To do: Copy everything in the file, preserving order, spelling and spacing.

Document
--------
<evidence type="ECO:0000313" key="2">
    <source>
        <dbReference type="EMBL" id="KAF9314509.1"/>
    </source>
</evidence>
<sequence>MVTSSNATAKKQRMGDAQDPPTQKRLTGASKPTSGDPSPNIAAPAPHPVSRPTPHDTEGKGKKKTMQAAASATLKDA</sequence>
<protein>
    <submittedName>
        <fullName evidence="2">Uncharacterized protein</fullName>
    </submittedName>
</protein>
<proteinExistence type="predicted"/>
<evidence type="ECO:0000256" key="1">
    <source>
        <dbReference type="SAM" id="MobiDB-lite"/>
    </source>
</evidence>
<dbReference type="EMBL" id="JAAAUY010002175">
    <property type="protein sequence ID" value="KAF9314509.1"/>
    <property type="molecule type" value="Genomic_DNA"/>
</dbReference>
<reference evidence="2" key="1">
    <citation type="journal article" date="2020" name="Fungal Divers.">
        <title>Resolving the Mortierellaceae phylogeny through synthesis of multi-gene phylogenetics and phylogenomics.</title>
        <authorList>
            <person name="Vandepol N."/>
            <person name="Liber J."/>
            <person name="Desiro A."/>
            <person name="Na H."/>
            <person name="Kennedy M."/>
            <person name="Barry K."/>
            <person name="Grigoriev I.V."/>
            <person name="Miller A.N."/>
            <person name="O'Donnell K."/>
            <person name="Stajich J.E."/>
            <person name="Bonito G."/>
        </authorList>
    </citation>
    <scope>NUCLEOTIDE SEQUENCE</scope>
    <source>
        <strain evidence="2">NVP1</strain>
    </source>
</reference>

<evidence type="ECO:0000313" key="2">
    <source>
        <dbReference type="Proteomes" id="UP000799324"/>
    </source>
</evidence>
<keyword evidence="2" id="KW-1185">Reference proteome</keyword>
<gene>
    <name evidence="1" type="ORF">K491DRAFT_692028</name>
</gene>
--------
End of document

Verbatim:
<evidence type="ECO:0000313" key="2">
    <source>
        <dbReference type="EMBL" id="KAF9314509.1"/>
    </source>
</evidence>
<sequence>MVTSSNATAKKQRMGDAQDPPTQKRLTGASKPTSGDPSPNIAAPAPHPVSRPTPHDTEGKGKKKTMQAAASATLKDA</sequence>
<protein>
    <submittedName>
        <fullName evidence="2">Uncharacterized protein</fullName>
    </submittedName>
</protein>
<proteinExistence type="predicted"/>
<evidence type="ECO:0000256" key="1">
    <source>
        <dbReference type="SAM" id="MobiDB-lite"/>
    </source>
</evidence>
<dbReference type="EMBL" id="JAAAUY010002175">
    <property type="protein sequence ID" value="KAF9314509.1"/>
    <property type="molecule type" value="Genomic_DNA"/>
</dbReference>
<reference evidence="2" key="1">
    <citation type="journal article" date="2020" name="Fungal Divers.">
        <title>Resolving the Mortierellaceae phylogeny through synthesis of multi-gene phylogenetics and phylogenomics.</title>
        <authorList>
            <person name="Vandepol N."/>
            <person name="Liber J."/>
            <person name="Desiro A."/>
            <person name="Na H."/>
            <person name="Kennedy M."/>
            <person name="Barry K."/>
            <person name="Grigoriev I.V."/>
            <person name="Miller A.N."/>
            <person name="O'Donnell K."/>
            <person name="Stajich J.E."/>
            <person name="Bonito G."/>
        </authorList>
    </citation>
    <scope>NUCLEOTIDE SEQUENCE</scope>
    <source>
        <strain evidence="2">NVP1</strain>
    </source>
</reference>

<evidence type="ECO:0000313" key="2">
    <source>
        <dbReference type="Proteomes" id="UP000799324"/>
    </source>
</evidence>
<keyword evidence="2" id="KW-1185">Reference proteome</keyword>
<gene>
    <name evidence="1" type="ORF">K491DRAFT_692028</name>
</gene>